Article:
Ephesians 5:15-20 gives more guidance on finding peace. Rather than finding a temporary peace in drunkenness, the apostle Paul instructs to be filled, not with spirits that you drink, but with the Spirit of God. Wisely make the most of every opportunity; Christians are people of action for good in a world in which many act for evil. Note: Act wisely. Carefully examine charges against others. Avoid gossip. Also, he says encourage and seek encouragement from other Christians by instructing one another in song. When we sing, we do so to teach and encourage, not just to enjoy a pleasant melody or to rock to a pulsing rhythm. This speaking to one another in song also conveys an implied task, assembling to worship with other Christians. It is when we meet together in worship that we speak to one another in song. We do not find peace in isolation. Adopt an attitude of gratitude, “always giving thanks to God for everything, in the name of our Lord Jesus Christ.” When we search for problems or mistakes, we will find them. When we search for evidence of God’s grace, we will find peace.
John 6:51-58 also gives guidance in our search for peace, but the words of Jesus there may frighten or even disgust us at first, just as they did many of those who first heard them. Jesus says here in riveting terms what he says more mildly in John 14:6, “I am the Way, the Truth, and the Life. No one comes to the Father except by me.” Follow Jesus and you find the path to peace. This is not an easy path. It is not for the faint of heart. The words of Jesus here led early opponents to accuse his disciples of cannibalism. Those accusations were false. These words also have significance for us when we partake of the Lord’s Supper, something early Christians made a point to do when they met together. But eating the bread and drinking the cup of the Lord’s Supper do not exhaust the meaning of these words. Jesus calls us to follow him with fervent faith and intensity of spirit. We obey his will, whatever the consequences. I give a word of caution here: We always must beware of thinking what we want is what God wants. Study hard, pray hard, and determine God’s will after careful consideration of the facts. Then act in faith with trust in God. Jesus says here that if we follow him with a consuming faith, we will find life - we will know peace. Many people left Jesus when he spoke this call to radical discipleship. Peter however understood, and told Jesus, “Lord, to whom shall we go? You have the words of eternal life. We believe and know that you are the Holy One of God.” Dietrich Bonhoeffer wrote, “When Jesus calls a man, he bids him come and die.” When we give everything to Christ in faith, when we die to sin, and are buried in baptism, we arise into a new life, Romans 6 says. In that Christ focused life, we find peace. To be sure problems remain. Like David, like Peter, like Paul, we will still stumble as we go forward. But if like them, we maintain our focus on our Savior, we will reach our goal.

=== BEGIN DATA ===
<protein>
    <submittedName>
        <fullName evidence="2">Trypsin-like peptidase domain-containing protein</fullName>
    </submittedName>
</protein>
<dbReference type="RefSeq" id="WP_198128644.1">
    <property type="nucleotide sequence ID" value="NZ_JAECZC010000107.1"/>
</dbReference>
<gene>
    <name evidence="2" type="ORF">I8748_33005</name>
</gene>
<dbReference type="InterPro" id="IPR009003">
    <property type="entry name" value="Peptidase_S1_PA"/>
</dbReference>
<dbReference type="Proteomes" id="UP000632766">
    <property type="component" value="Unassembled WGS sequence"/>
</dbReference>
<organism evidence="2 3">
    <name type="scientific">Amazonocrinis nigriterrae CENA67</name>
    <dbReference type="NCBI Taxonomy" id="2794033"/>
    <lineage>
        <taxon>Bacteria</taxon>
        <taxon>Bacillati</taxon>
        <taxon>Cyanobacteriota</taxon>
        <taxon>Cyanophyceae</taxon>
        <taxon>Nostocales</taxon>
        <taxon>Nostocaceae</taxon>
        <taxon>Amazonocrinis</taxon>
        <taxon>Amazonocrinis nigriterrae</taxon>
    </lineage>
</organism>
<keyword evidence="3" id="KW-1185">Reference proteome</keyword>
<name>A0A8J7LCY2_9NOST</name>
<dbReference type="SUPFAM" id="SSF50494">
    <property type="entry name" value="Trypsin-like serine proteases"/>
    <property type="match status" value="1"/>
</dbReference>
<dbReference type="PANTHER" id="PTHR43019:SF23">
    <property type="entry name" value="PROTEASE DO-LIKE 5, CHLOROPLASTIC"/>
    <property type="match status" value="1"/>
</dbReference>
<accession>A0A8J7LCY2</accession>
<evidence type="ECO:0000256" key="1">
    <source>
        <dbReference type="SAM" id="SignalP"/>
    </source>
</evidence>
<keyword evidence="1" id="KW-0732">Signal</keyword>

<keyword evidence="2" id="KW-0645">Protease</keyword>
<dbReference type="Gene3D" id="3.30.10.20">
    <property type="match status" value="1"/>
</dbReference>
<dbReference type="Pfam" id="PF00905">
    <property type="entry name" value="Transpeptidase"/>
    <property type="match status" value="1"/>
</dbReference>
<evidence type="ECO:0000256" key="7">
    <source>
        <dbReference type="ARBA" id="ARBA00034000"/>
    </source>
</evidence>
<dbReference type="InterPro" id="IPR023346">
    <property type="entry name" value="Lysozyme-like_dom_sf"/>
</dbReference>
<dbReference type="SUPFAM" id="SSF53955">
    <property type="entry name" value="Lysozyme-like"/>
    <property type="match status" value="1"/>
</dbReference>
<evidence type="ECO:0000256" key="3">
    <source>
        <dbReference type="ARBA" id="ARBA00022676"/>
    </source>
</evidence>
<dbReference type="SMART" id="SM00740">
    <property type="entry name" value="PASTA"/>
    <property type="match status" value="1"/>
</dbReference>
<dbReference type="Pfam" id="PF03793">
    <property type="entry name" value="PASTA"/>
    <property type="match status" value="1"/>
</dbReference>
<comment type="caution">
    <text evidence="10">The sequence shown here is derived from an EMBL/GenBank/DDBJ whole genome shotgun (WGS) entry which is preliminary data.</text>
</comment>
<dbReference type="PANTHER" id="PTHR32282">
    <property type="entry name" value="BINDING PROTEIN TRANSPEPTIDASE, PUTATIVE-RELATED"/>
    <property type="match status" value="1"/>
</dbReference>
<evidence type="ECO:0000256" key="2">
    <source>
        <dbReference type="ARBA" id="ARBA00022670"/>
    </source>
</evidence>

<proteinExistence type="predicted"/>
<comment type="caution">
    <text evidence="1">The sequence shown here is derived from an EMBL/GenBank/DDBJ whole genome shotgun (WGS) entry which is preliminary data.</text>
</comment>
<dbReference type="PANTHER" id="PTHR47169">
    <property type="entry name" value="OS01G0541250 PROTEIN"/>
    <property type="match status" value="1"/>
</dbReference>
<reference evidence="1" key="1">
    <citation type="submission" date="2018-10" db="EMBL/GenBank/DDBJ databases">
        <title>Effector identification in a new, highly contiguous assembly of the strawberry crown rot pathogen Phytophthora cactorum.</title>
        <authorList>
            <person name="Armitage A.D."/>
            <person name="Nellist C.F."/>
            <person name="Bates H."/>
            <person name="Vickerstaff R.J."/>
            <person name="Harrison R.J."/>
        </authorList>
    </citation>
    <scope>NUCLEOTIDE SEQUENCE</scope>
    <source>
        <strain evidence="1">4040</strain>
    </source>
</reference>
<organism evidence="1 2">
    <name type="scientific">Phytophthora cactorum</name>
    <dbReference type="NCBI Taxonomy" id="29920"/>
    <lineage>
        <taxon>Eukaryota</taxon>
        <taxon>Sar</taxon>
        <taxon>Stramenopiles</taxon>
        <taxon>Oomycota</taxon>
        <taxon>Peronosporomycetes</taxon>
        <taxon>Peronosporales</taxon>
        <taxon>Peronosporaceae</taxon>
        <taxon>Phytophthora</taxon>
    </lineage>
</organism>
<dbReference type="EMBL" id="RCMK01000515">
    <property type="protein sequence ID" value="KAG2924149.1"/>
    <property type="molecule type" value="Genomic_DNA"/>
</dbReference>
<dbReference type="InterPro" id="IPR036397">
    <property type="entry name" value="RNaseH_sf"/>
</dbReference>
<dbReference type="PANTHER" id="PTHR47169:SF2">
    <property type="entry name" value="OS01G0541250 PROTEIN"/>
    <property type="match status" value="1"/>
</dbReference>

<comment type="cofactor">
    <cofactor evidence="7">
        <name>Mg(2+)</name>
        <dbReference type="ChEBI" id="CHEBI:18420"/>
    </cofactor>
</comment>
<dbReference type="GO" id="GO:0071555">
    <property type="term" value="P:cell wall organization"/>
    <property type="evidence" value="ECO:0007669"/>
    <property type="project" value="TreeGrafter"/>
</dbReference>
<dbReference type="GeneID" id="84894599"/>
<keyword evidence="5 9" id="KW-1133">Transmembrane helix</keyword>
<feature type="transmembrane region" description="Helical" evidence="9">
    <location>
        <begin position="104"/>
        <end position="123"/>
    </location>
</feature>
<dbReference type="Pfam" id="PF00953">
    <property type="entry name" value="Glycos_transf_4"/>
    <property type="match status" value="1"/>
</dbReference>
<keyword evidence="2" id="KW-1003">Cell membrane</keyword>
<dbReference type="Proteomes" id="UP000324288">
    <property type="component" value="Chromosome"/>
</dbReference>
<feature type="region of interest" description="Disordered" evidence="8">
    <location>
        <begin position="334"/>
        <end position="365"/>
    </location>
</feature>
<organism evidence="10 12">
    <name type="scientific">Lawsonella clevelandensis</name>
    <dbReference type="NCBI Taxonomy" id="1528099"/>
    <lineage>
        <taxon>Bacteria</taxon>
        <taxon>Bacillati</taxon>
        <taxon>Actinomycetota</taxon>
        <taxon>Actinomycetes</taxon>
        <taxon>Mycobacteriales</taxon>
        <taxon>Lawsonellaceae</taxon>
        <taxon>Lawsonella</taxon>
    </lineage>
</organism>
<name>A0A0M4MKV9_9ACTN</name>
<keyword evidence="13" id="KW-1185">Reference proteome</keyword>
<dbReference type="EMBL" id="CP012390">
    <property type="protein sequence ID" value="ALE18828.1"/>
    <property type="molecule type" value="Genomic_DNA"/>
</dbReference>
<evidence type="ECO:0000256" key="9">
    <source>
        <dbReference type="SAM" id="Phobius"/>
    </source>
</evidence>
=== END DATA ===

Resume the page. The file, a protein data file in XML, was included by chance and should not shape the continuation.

I began by talking about international, community, and personal searches for peace. Most of our lesson has concentrated on the personal search. I submit to you, however, that peace in the community, in the nation, and in the world, begins as each individual finds peace and seeks to help others find the way. Pursuing peace does not mean avoiding conflict, letting people abuse others, or refusing to interact with others because after all, they are not perfect. The passages and examples we have examined counsel us to pray for wisdom and the ability to distinguish right from wrong, to tell truth, to avoid slander, gossip, and to make the most of every opportunity, to assemble and sing songs of instruction and joy with other Christians, and to adopt an attitude of gratitude. Our course of action is to follow Jesus with an intensity and fervent focus that may frighten our friends until they realize that we have found a peace that they too can share. So today, we stand before Jesus. Are we focused? Will we act for him? Now is not the time to cower or to say, I can do nothing. It is the time to say, “Just as I am, Lord, I come.”